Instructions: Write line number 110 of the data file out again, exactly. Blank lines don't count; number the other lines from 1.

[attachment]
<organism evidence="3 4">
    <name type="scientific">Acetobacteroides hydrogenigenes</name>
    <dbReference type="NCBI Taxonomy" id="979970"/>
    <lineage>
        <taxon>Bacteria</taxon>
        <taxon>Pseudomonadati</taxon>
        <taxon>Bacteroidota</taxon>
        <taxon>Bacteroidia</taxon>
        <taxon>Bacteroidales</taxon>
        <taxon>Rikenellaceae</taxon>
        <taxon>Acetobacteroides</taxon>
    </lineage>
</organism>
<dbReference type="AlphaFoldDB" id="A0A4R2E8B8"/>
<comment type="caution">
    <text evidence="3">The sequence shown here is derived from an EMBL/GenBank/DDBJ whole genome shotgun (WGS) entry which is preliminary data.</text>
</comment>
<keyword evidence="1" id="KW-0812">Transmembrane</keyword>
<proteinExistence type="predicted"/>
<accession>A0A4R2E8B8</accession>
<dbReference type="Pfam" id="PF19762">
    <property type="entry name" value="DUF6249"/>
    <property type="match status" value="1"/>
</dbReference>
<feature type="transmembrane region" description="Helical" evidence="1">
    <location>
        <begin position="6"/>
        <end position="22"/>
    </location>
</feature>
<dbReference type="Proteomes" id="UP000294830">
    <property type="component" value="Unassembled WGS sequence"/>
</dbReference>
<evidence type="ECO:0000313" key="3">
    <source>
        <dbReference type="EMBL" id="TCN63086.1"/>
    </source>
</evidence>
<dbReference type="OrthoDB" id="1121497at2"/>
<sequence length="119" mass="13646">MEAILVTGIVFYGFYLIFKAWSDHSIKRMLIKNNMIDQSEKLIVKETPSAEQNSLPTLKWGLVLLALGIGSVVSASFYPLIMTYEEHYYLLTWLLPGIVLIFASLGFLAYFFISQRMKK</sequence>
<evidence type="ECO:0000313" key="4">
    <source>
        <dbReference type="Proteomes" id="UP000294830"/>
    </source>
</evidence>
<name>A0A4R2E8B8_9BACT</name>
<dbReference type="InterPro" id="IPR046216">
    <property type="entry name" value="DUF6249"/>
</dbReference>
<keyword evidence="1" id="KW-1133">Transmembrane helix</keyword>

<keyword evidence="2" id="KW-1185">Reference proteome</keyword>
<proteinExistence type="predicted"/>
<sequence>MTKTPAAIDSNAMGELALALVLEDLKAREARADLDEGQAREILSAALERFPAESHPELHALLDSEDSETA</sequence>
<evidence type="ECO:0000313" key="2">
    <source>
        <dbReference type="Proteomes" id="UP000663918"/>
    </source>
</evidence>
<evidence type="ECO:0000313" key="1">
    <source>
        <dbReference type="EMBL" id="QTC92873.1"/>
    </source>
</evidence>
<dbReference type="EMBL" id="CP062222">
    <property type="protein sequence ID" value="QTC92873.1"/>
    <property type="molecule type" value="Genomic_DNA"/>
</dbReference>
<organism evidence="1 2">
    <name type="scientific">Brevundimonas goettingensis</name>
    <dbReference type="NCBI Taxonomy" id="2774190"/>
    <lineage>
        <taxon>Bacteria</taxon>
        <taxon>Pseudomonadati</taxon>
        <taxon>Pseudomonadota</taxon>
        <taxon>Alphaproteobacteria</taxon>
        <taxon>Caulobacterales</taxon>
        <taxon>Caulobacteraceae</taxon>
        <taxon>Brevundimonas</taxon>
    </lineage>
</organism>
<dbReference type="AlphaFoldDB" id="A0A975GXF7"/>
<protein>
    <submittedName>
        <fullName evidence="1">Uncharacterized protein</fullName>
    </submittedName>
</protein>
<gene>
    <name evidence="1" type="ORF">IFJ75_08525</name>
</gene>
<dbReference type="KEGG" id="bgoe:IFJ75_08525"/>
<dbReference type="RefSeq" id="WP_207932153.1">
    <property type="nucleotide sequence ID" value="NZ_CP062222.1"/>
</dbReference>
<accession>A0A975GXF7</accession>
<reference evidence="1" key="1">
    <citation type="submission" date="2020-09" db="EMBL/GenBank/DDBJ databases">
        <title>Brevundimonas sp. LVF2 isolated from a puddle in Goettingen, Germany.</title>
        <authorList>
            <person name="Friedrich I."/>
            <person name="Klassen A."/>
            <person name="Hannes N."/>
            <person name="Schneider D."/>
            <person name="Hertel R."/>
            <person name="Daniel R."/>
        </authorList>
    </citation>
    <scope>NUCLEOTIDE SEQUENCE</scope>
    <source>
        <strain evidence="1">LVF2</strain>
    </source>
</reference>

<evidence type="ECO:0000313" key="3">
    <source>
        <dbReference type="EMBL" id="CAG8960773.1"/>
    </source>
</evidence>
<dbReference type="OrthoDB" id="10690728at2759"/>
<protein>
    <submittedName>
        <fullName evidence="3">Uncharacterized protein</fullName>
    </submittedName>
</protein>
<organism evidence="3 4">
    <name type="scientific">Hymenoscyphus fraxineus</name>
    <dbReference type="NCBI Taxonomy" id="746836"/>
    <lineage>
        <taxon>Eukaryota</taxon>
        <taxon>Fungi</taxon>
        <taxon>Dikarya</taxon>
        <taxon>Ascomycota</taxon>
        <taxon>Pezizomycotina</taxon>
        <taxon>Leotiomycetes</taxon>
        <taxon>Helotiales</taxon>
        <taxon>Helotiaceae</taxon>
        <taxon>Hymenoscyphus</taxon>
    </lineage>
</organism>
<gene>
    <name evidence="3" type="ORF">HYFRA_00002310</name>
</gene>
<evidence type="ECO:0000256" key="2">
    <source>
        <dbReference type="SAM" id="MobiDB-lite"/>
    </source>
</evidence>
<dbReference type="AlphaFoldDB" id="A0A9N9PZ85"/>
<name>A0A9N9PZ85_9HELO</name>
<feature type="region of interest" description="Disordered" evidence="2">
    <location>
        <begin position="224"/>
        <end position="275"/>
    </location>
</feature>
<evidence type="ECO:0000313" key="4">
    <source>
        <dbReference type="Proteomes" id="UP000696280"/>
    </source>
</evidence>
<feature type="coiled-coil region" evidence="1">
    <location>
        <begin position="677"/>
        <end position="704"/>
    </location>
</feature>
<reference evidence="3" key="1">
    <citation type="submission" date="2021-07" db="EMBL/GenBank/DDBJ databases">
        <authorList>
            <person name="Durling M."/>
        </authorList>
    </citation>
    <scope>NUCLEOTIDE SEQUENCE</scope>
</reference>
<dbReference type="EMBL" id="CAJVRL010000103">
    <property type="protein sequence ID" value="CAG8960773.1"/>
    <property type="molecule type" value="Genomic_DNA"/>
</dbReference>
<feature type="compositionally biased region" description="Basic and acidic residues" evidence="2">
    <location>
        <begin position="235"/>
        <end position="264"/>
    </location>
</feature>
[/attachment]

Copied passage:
    </source>